Chris Philpott 's Opinion

Chris Philpott is nzherald.co.nz's resident TV expert.

Chris Philpott: True Detective a classic in the making

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Chris Philpott predicts big things for Matthew McConaughey, thanks to his role in True Detective.
Matthew McConaughey and Woody Harrelson in a scene from True Detective.
Matthew McConaughey and Woody Harrelson in a scene from True Detective.

Matthew McConaughey won a Golden Globe award for Best Actor in a Motion Picture (Drama) on Monday afternoon, owing to his stellar performance in recent film Dallas Buyers Club. Alright, alright, alriiight!

At almost exactly the same time, the first episode of brand new show True Detective - which stars McConaughey alongside Woody Harrelson - was finishing up on US network HBO.

It's going to be a big year for McConaughey because, on the strength of two episodes of True Detective that I've seen, he'll be accepting an award for that in 12 months.

Luckily, Kiwi viewers didn't have to wait long for True Detective: it began on SoHo within 30 hours of the US.

Written by novelist Nic Pizzolatto and envisioned as an "anthology series", meaning that each season will tell a different story involving a different cast of characters, the first season of True Detective follows detectives Rust Cohle (McConaughey) and Martin Hart (Harrelson) as they relate the story of a serial killer investigation they did in 1995, in a set of interviews with a pair of detectives looking into the reappearance of the killer in 2012.

The interviews are a rather brilliant conceit for the show, allowing writer Pizzolatto to tell the story more organically and without being tied to a specific timeline, and calling into question the reliability of what we're being told by Cohle and Hart, both of whom seem troubled by what transpired in 1995.

Yet, at the same time, "what transpired in 1995" doesn't seem too important to the show. The killing that provides a catalyst for what we're seeing takes a back seat to the character dynamics between Cohle and Hart. Their investigation feels less important, or feels like it was purposely written to feel less important, than the change that is taking place with our leading men, and how they've been affected by the case they're investigating.

McConaughey is definitely the stand-out here, essentially playing two different characters. The Cohle of 1995 and the Cohle of 2012 are two different beasts entirely: the first is depressively philosophical about the case and the world, obviously disillusioned by what he sees, a ghost of himself because of events that took place before we met him. The second is defiant and dishevelled, throwing his hands up at the world in exasperation.

The 1995 edition is seeing the truth of the world for the first time, while the 2012 version has accepted it, made peace with it. The change between 1995 and 2012 is so severe, you'd be forgiven for thinking Cohle was played by two different actors. Yes, McConaughey is that good, playing both with such skill that he'd be getting award buzz for either one, let alone for both.

That is not to say that Harrelson isn't good too, because he absolutely is. The rest of the supporting case - particularly Kevin Dunn, the grumpy police captain who sees how good his detectives are - turn in some good work as well. But I just think McConaughey is operating at a different level entirely.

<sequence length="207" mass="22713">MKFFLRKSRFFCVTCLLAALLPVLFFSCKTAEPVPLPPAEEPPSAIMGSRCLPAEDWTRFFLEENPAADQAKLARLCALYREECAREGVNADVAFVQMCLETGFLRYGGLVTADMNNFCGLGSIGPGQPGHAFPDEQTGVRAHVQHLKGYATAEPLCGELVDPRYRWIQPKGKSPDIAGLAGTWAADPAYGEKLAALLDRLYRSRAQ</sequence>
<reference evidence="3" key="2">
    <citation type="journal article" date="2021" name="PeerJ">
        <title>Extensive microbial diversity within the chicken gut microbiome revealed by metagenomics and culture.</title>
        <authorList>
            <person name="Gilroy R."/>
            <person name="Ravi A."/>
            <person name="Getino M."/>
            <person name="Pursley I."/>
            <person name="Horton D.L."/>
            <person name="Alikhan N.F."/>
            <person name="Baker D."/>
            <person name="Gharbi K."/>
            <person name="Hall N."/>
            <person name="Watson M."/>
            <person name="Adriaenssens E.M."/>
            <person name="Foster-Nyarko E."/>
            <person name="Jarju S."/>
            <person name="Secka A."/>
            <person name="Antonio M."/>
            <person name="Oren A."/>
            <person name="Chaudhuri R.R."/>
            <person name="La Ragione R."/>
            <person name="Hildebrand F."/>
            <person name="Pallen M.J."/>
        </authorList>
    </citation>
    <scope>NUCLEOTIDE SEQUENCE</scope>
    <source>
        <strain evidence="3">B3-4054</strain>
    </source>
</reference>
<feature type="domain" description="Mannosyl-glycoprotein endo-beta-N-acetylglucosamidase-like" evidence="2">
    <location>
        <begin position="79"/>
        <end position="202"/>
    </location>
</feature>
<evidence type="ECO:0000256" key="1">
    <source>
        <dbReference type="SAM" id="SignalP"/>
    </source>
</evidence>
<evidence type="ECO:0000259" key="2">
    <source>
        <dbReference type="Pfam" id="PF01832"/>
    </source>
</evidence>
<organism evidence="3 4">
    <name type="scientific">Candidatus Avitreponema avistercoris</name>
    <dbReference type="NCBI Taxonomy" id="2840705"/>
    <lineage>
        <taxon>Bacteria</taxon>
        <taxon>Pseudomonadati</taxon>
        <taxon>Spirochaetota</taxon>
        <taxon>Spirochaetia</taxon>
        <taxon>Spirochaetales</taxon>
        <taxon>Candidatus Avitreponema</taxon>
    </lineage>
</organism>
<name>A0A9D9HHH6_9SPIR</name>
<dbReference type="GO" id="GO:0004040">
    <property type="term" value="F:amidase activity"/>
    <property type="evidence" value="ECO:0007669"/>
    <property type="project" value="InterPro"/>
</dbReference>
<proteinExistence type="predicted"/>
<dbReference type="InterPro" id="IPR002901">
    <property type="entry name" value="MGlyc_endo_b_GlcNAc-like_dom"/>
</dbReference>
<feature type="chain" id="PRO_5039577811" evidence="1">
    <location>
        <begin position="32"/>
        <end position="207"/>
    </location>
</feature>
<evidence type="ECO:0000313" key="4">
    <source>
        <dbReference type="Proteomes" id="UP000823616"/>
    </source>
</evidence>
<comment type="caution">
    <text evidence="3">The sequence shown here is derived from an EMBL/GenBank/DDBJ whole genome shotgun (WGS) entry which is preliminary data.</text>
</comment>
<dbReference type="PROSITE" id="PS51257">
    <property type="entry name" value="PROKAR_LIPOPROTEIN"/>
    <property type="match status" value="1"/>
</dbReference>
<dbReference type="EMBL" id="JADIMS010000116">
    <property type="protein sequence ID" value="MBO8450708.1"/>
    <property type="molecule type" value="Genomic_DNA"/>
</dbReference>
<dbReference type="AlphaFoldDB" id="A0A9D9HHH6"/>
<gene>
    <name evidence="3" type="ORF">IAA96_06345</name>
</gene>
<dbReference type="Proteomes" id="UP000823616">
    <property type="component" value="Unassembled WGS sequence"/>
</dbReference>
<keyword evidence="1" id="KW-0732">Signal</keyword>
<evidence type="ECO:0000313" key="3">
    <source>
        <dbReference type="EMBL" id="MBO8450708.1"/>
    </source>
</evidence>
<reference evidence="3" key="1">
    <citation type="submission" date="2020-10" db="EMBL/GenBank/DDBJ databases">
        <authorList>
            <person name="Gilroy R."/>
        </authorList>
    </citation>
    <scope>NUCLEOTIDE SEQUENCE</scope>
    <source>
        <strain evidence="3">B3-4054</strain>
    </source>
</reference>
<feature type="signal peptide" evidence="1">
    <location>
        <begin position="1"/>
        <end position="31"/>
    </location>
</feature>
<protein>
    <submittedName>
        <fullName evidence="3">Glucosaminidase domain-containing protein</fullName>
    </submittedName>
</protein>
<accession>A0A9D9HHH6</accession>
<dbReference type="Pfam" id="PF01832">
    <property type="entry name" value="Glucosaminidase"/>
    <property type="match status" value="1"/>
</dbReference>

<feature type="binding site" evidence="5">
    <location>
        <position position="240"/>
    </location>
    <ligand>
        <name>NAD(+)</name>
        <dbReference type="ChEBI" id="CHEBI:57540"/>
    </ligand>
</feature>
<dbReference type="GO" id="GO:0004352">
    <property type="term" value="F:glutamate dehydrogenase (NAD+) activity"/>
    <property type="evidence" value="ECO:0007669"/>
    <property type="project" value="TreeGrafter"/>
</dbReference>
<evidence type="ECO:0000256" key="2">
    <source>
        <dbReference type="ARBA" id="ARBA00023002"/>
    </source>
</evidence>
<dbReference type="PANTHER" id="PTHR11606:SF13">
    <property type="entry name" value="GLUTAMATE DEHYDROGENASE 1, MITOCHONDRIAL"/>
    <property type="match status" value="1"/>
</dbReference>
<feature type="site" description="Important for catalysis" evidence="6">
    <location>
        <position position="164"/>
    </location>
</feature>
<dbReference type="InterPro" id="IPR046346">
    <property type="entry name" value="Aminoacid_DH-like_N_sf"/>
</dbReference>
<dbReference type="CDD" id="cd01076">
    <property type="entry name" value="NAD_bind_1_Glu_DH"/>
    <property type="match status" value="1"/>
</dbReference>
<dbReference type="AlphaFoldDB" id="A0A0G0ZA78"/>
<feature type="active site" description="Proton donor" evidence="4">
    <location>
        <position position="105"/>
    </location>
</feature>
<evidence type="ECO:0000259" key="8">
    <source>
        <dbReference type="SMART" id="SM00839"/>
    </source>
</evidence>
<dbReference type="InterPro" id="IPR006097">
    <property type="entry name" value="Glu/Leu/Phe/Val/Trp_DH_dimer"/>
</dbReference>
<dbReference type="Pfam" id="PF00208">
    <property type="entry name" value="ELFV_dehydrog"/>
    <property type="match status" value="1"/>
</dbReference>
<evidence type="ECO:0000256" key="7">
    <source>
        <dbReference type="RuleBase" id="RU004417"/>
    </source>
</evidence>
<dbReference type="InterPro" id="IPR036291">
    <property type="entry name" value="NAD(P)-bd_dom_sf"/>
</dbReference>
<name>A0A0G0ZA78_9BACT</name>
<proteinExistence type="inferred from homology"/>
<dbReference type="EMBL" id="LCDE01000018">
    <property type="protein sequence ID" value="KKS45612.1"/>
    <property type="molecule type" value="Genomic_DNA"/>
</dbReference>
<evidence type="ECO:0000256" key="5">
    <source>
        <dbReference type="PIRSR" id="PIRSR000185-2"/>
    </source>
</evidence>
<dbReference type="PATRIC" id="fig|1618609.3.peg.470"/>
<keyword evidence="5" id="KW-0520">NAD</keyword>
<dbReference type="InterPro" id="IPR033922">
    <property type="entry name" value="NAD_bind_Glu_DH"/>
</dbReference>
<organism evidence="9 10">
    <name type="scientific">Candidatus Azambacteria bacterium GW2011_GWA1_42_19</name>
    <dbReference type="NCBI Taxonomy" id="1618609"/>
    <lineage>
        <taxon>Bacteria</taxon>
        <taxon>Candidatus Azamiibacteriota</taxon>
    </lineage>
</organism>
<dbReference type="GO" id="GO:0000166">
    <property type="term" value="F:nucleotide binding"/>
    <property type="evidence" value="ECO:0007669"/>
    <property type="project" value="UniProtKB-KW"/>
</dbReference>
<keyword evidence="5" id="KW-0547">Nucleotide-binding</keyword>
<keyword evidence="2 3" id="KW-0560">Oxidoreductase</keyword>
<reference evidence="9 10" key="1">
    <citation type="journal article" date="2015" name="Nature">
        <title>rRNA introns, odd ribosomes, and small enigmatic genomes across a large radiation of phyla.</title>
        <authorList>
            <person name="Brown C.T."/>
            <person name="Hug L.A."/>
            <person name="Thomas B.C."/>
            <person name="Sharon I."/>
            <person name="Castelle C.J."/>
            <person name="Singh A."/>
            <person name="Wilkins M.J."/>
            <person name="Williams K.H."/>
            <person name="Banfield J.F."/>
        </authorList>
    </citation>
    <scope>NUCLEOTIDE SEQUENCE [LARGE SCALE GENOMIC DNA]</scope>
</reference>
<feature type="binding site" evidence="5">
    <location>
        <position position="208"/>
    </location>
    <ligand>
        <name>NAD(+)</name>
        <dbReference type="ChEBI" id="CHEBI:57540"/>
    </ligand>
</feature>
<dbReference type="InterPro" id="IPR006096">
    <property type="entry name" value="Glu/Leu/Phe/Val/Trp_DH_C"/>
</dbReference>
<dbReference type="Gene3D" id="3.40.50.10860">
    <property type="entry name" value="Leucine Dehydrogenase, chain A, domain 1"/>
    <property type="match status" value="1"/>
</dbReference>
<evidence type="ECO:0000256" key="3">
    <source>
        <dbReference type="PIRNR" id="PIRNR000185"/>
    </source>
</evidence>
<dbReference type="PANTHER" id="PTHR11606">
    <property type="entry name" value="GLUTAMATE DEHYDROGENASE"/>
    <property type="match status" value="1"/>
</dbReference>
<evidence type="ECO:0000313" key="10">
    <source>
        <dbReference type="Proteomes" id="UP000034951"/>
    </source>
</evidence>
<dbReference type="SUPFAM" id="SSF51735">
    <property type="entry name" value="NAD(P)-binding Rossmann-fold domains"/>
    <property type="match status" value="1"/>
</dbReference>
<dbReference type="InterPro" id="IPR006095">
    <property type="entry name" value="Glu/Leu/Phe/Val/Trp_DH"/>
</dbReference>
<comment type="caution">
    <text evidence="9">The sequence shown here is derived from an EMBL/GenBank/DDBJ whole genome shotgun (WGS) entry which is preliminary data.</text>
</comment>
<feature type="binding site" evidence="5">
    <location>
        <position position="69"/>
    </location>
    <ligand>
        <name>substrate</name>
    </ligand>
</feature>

True Detective also benefits from some tight writing and direction, courtesy of creator Pizzolatto and Cary Fukunaga (Jane Eyre). The pair are writing and directing every episode this season, which should give the show a consistency that is lacking in most serial dramas. Fukunaga's flair for scenery and colour, especially, make for a visually impressive series.

If there was a criticism, it would be the over-familiarity of some of the horror elements. There has been viewer movement away from this type of twist-ridden, dark and disturbing crime show, purely based on the sheer number on the air - Broadchurch (coming to One), Hannibal (coming very soon to TV3), The Bridge, The Killing, Forbrydelsen, Top Of The Lake, and The Following are just a few off the top of my head.

Pizzolatto does veer into some of the tropes: creepy musical cues, pseudo-religious imagery and even the odd use of antlers (a familiar sight on Hannibal) mark the killer as a particularly disturbed individual and, as a result, the case ends up being the least interesting thing about the show.

Fortunately, it isn't meant to be the most interesting thing about True Detective. It all comes back to those characters, those leading performances. The increased focus on Cohle and Hart ensures that any problems with the story are quickly forgotten.

And in that context, this is a well written show - with the exception of a few serial killer clichés - that benefits from a superb showing from McConaughey and a wonderfully unique visual style.

* True Detective airs Tuesdays at 8.30pm on SoHo.

Did you watch the season premiere of True Detective? What did you think?

Chris Philpott

Chris Philpott is nzherald.co.nz's resident TV expert.

In a strange way, Chris Philpott has grown up with television: his first big addiction was The X Files, which he watched as a teenager, enthralled by what was possible with the form. Chris’ love of TV grew over the years, parallel to the popularity and quality of serial dramas like The Sopranos, Lost, Mad Men and Breaking Bad. He began writing about TV professionally in 2010, before joining the NZ Herald in late 2013, and considers writing about TV more than a passing interest or hobby: he genuinely loves sharing new series and discussing the big shows with readers. Chris is based in Whangarei, and lives with his wife and daughter. When he isn’t watching television … just kidding, he’s always watching television.

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